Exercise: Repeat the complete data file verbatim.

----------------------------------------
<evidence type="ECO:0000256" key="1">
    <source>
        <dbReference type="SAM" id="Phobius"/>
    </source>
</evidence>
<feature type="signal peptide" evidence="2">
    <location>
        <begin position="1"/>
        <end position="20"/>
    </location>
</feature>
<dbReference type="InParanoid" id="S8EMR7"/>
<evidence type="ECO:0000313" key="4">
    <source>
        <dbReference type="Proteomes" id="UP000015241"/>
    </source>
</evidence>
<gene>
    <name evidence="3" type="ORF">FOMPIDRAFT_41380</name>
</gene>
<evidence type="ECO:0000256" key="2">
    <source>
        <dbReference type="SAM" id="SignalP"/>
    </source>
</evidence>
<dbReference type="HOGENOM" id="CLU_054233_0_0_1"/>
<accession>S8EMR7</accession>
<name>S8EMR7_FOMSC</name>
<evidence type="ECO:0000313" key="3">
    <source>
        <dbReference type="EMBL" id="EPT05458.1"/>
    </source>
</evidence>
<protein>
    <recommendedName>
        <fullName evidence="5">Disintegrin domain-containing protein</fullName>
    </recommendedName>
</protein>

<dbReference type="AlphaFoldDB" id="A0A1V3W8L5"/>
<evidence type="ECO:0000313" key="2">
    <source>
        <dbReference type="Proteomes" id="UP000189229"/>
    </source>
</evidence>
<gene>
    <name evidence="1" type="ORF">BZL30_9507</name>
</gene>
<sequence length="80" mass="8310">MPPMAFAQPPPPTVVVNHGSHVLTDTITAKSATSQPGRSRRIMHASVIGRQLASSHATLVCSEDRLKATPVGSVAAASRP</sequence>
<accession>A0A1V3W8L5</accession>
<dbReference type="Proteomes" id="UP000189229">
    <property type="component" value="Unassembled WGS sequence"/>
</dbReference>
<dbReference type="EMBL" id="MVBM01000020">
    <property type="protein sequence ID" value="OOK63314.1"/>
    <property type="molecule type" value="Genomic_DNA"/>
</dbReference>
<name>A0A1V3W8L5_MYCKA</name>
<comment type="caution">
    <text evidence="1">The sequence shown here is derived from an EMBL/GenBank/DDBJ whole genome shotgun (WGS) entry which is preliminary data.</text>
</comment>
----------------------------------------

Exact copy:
<evidence type="ECO:0000256" key="1">
    <source>
        <dbReference type="SAM" id="Phobius"/>
    </source>
</evidence>
<feature type="signal peptide" evidence="2">
    <location>
        <begin position="1"/>
        <end position="20"/>
    </location>
</feature>
<dbReference type="InParanoid" id="S8EMR7"/>
<evidence type="ECO:0000313" key="4">
    <source>
        <dbReference type="Proteomes" id="UP000015241"/>
    </source>
</evidence>
<gene>
    <name evidence="3" type="ORF">FOMPIDRAFT_41380</name>
</gene>
<evidence type="ECO:0000256" key="2">
    <source>
        <dbReference type="SAM" id="SignalP"/>
    </source>
</evidence>
<dbReference type="HOGENOM" id="CLU_054233_0_0_1"/>
<accession>S8EMR7</accession>
<name>S8EMR7_FOMSC</name>
<evidence type="ECO:0000313" key="3">
    <source>
        <dbReference type="EMBL" id="EPT05458.1"/>
    </source>
</evidence>
<protein>
    <recommendedName>
        <fullName evidence="5">Disintegrin domain-containing protein</fullName>
    </recommendedName>
</protein>

<dbReference type="AlphaFoldDB" id="A0A1V3W8L5"/>
<evidence type="ECO:0000313" key="2">
    <source>
        <dbReference type="Proteomes" id="UP000189229"/>
    </source>
</evidence>
<gene>
    <name evidence="1" type="ORF">BZL30_9507</name>
</gene>
<sequence length="80" mass="8310">MPPMAFAQPPPPTVVVNHGSHVLTDTITAKSATSQPGRSRRIMHASVIGRQLASSHATLVCSEDRLKATPVGSVAAASRP</sequence>
<accession>A0A1V3W8L5</accession>
<dbReference type="Proteomes" id="UP000189229">
    <property type="component" value="Unassembled WGS sequence"/>
</dbReference>
<dbReference type="EMBL" id="MVBM01000020">
    <property type="protein sequence ID" value="OOK63314.1"/>
    <property type="molecule type" value="Genomic_DNA"/>
</dbReference>
<name>A0A1V3W8L5_MYCKA</name>
<comment type="caution">
    <text evidence="1">The sequence shown here is derived from an EMBL/GenBank/DDBJ whole genome shotgun (WGS) entry which is preliminary data.</text>
</comment>